Medicaid To Limit Emergency Room Visits
Ruby de Luna
Each day, about 170 patients come through the emergency room at Tacoma's St. Joseph Medical Center. They come here for a variety of reasons.
Dr. Nathan Schlicher: "Chest pain, abdominal pain, dizziness and stroke are probably our big four hitters and they're all on the list in one form or another."
Dr. Nathan Schlicher is an ER doctor here. He says about a third of the patients they see are on Medicaid. The list he's referring to is the 700 medical conditions that the state deems non–emergent. He doesn't dispute that a condition like toe fungus is not critical, but let's say a patient comes in with chest pains and the doctor determines it's not a heart attack. Under the new policy, chest pain is considered non–emergent.
Medicaid will allow three visits like this. But the fourth one — the patient is on the hook for that.
Schlicher takes issue with the new policy.
Schlicher: "If you have chest pains, just because you're not having a heart attack doesn't mean it wasn't an emergency. We should be thankful that's not the case. When you come in short of breath and you have an asthma exacerbation and we're able to fix that in the emergency department and get you home and save health care as a system a lot of money, that should be a victory."
Schlicher says the new policy forces people to self–diagnose. Worse, he says, people will stop seeking medical care when they're sick and need it.
The state came up with the new rule as a way to save money — an estimated $70 million. It also created some exemptions. For example, foster kids or patients who come by ambulance won't be affected. But there's another issue the state is trying to address.
Dr. Jeffrey Thompson: "Many of these people are actually using the emergency room for their narcotics."
Dr. Jeffrey Thompson is chief medical officer for Washington state's Medicaid program. According to state data, patients often go to the ER for nonspecific complaints: headache, migraines, abdominal pain and chest pain.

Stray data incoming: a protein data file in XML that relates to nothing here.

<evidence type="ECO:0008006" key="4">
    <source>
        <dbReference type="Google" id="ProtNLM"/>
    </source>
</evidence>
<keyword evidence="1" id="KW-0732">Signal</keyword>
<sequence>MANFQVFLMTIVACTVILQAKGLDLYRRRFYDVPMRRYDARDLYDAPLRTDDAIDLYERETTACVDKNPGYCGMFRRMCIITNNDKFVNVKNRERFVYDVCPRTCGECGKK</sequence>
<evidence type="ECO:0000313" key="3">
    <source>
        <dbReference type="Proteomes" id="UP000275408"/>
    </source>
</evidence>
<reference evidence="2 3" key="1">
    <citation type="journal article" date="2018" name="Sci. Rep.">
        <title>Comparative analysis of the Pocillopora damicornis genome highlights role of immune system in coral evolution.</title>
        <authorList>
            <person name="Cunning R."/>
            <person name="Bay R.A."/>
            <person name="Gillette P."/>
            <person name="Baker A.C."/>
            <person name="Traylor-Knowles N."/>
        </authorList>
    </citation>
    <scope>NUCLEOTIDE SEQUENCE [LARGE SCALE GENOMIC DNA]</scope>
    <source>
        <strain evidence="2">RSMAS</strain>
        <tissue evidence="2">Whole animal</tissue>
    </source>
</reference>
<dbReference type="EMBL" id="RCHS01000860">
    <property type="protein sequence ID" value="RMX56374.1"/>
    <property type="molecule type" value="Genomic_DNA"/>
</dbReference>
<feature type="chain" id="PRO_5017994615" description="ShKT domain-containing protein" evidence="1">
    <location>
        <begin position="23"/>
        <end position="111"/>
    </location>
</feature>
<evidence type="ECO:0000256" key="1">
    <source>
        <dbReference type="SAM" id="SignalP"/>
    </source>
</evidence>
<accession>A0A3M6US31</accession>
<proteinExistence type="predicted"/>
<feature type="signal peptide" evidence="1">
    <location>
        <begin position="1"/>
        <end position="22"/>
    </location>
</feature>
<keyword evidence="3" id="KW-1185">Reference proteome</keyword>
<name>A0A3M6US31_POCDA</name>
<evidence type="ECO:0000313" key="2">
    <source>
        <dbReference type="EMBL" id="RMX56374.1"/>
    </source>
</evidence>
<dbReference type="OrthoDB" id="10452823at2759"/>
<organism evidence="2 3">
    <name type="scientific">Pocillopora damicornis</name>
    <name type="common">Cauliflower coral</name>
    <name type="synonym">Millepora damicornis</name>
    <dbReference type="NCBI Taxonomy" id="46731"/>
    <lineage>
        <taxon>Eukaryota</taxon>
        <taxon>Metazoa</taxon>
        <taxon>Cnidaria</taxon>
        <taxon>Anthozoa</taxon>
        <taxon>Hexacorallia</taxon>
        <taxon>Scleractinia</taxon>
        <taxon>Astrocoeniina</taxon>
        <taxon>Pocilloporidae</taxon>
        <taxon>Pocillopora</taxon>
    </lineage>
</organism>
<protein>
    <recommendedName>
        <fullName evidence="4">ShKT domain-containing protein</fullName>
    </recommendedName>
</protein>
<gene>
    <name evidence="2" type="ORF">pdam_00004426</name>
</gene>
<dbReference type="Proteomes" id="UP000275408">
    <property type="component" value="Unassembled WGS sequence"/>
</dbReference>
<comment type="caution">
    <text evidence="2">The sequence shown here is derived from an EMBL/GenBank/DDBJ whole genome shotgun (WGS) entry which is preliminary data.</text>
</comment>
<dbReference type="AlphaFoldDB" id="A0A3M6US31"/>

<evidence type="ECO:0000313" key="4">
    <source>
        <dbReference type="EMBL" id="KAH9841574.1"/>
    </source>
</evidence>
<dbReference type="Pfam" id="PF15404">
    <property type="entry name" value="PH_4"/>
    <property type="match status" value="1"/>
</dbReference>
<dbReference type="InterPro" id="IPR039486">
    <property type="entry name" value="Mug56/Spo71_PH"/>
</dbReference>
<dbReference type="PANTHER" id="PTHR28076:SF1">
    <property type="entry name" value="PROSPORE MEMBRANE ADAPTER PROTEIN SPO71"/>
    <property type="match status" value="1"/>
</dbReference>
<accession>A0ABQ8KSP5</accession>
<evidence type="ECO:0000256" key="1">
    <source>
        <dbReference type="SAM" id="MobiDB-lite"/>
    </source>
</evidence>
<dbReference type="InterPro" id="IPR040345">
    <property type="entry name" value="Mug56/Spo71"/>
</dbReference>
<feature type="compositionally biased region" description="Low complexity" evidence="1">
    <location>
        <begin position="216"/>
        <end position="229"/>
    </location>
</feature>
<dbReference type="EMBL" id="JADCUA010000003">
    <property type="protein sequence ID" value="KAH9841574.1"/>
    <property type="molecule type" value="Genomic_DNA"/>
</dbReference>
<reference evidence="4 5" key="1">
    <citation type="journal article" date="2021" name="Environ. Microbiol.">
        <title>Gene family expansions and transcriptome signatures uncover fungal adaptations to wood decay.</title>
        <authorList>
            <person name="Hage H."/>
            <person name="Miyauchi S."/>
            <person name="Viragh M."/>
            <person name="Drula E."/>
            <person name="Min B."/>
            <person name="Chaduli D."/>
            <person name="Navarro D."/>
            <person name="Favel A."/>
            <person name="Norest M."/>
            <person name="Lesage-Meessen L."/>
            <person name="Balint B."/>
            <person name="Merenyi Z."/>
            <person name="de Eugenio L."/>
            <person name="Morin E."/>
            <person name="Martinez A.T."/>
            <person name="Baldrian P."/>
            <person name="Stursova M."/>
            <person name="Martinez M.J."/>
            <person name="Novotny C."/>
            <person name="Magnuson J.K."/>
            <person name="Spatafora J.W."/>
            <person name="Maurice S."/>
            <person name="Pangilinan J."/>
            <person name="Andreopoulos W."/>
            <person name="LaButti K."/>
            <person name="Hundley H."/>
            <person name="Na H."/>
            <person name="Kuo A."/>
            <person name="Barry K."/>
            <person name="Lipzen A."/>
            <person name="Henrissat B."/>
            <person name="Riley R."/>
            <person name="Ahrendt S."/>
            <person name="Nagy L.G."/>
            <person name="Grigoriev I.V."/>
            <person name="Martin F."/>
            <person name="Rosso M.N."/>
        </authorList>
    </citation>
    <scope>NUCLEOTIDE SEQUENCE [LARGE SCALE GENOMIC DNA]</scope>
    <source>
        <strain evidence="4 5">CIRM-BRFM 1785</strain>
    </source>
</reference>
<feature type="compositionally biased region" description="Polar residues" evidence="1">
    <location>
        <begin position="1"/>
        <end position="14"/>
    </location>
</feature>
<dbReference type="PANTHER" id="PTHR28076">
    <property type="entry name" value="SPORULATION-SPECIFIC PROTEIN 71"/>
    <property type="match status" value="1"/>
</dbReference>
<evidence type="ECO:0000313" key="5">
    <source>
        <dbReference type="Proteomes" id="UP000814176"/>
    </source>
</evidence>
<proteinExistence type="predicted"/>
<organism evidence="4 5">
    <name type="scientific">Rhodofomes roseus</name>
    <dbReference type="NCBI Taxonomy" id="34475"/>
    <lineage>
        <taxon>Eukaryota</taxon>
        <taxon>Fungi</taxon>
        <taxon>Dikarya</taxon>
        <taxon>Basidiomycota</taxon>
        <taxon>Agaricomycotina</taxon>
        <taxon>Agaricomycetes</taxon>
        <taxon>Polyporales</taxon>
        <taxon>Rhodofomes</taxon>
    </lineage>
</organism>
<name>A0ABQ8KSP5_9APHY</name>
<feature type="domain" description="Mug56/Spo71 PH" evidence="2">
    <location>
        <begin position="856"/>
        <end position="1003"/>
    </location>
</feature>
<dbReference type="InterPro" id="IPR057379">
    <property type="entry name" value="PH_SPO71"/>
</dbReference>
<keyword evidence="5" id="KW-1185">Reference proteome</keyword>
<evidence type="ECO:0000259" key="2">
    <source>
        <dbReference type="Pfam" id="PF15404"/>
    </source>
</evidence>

Thompson: "Those are the four diagnoses that are the top of the list that have the most frequency of visits and the most frequency of narcotic prescribing out of the emergency room. Is this the best we can do? Some of these people go 100 times a year – a hundred times. So where do you draw the line?"
State data also shows that the more often a patient goes to the ER, the more likely they're abusing pain medications. But some ER doctors, like Nathan Schlicher, say the policy goes overboard.
Schlicher: "When we look at drug abuse and things like that inside the Medicaid program, they're .2 percent or less of the Medicaid population, yet this policy is going to affect 10 times as many patients. Let's not punish good people who are doing the best they can in a difficult situation and a difficult economy."
There's no disagreement that the number of people seeking narcotics is a small fraction of Medicaid clients, but the state says the problem is costly and unsustainable at a time when people are being turned away for services like basic health and disability lifeline.
Some hospitals have come up with policies to deal with people who go to ER's specifically looking for drugs. But Thompson says there's no consistency since guidelines differ from hospital to hospital in Washington state.
Thompson: "We are in the top 10 of prescription–related narcotic deaths in the United States, and Medicaid clients bear the brunt of that. Half of the deaths come out of the Medicaid population."
Thompson hopes the new policy will change people's behavior. He says on average most Medicaid patients go to the ER no more than twice a year.
Limiting ER visits may save money in the short term, but it doesn't address the underlying problem, says Aaron Katz. Katz is principal lecturer at the University of Washington's School of Public Health. He says people are going to emergency rooms in part because they don't have access to the appropriate type of care whether it's primary care physicians, dentists or mental health specialists. By law hospitals can't turn away patients regardless of their ability to pay.
Katz: "If they're on Medicaid and the state isn't going to pay, then that cost is going to be absorbed by the hospital, which means everybody else who pays for hospital care pays. That means insured people pay more, taxpayers pay more, everybody pays more."
The state is going to monitor how the Medicaid ER visit cap plays out. Officials say they plan to meet every other month with hospitals and emergency room doctors to find out if adjustments need to be made.
I'm Ruby de Luna, KUOW News.
© Copyright 2011, KUOW
KUOW does not endorse or control the content viewed on these links as they appear now or in the future.